The choices we make, such as moving away from fear and toward freedom, determine the rewiring of our brains.
If we are bullied or intimidated by cynics, our brains tend to affirm related dread and everyday stressors become threats as a result. Fear and distress can prevent us from becoming the kind or caring person we admire in others. But are you aware of hidden and unused courage to achieve freedom, using parts of the brain never before used to fend off fears?
On the other side of frustration from threats lies courage to become the person we hope others see in us. So how do we access courage in the face of fear?
Good news – our brain holds hidden reflection equipment to build visions that develop confidence and take risks to achieve mind-bending results. Yes, regardless of other’s impressions of our work plans or character. Have you ever wondered how some people envision greatness past human hurdles that shut down others under similar situations?
It’s more natural than most people realize, I mean to reboot creative vision and slip past the spell of a cynic‘s complaints. Have you noticed it? Most would agree that criticism works against human intelligence, and yet fewer people see how vision that draws on smart skills can transform problems into possibilities. A mental manifesto for vision expands creativity, in spite of any external circumstances you encounter. How does it happen?
Has vision for a kinder future crumbled for you lately? If you’ve found yourself barely surviving criticism in broken systems, you’ve likely opened spigots to toxic brain chemicals common to the critic. In so doing, you also shut down creativity, which occupies very different areas of our brains. Are you beginning to see how creativity and intimidation both vie for our attention at times, or how the choice between these is always ours to make?
Interesting new research shows how our brain’s amygdala performs a primary role in both capturing and extending each emotional response. Hard as it may be to believe, this small almond shaped group of neurons located deep in the temporal lobes of our brains, releases chemicals for victimization or creativity – depending on choices we make when threats strike.
Whenever we feel under heavy weights of a cortisol crank, for instance, we can simply reopen a flow of chemicals for well-being that help to create solutions for the problem or person that created the toxic back-splash or triggered intimidation in the first place.
Here are a few creative suggestions from research footings to nudge our brains out of ruts that shut down growth.
We step from fear into freedom as we:
1. Communicate good tone regardless of feelings, and we’ll often find criticism fade and watch stress convert into growth. Stress may lead us to words or body language that show how we feel, but the cortisol that comes from stress also shrinks our brains new research shows. No wonder the stress that comes from intimidation also shrinks our ability to use good tone and enjoy the well-being we crave.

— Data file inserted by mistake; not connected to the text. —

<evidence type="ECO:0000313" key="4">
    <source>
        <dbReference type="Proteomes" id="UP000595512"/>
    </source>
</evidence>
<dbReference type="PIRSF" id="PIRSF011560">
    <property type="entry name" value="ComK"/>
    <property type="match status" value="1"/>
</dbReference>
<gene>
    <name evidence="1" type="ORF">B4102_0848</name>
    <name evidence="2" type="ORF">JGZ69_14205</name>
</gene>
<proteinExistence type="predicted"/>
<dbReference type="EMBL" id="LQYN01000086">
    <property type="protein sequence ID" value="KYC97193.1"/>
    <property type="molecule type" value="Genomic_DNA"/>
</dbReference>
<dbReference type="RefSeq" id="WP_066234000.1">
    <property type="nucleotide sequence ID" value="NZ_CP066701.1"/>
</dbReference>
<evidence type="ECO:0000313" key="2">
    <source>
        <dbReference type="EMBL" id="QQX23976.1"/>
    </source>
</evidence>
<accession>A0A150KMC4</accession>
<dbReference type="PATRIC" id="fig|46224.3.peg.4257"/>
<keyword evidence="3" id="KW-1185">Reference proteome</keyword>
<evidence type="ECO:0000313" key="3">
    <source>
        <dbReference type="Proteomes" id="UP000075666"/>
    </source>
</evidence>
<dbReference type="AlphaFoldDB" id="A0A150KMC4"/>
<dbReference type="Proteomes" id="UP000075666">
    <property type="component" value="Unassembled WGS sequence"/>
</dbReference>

2. Laugh lots and the human brain creates new neuron pathways past negativity, cynicism, and pessimism that accompanies intimidation. Do you see how the brain uses laughter to generate courage? It’s also the enemy of whining or blaming others. Einstein must have discovered this reality, since he claimed to enjoy the unrealistic aspirations of an optimist. Does laughter spark new neurons in the direction of success for you?
3. Question assumptions that hold you back and lost you into intimidation just as bright lights can lock the deer’s gaze until an oncoming car strikes and kills. It could be you are seeing a jaded side of the issue, rather than looking through an escape question such as “What if?” open to move you ahead by unlocking your potential, and creating chemical fuels that motor you into direction of curiosity and answers. All, in spite of intimidation that holds unaware people back.
4. Build new neuron pathways for possibilities and your brain will energize and inspire creative approaches to solutions, past the problem that puts you down. Robert Kennedy noticed that most people build their best visions more from problems they solve to move forward, and less from opportunities that life hands to them. It’s much like George Bernard Shaw noted: Some people see things as they are and say, “Why? “I dream of things that never were and say, “Why not?” When intimidated, do you build neuron pathways to ask Why? and stay stuck there, or do you reflect on a freer way forward and ask, “Why not?”
5. Toss solutions at problems, and the human brain begins to rewire itself to improve the situation. Could you imagine focusing on your capabilities to solve problems, the next time you slip into intimidation’s nets? If so, what could you say or do to inspire others around you to move forward, rather that settle for fear and frustration that may have formed a pattern in your brain’s basal ganglia?
While you cannot change another person’s tone, try these tactics to help you move past negativity. Simply put your new brain chemicals to work in your favor, through a few words in response. Ask, for instance, Could you elaborate a bit more to help me understand? Or if you are helping others get past intimidation, you might ask, Added to your ideas, I wonder if …? It’s usually best to model the opposites of intimidation, rather than confront the workplace bully though. There are approaches that work in your favor when you try to understand through questions such as, In addition to that concept, have you thought of …?
Complete this survey to see if you’re locked into intimidation or are you free to visualize a new creation for today? If your vision treats others well, the answer is likely obvious. If not, it takes courage that comes when we begin to create a vision for freedom across differences, on the other side of fear from intimidation.
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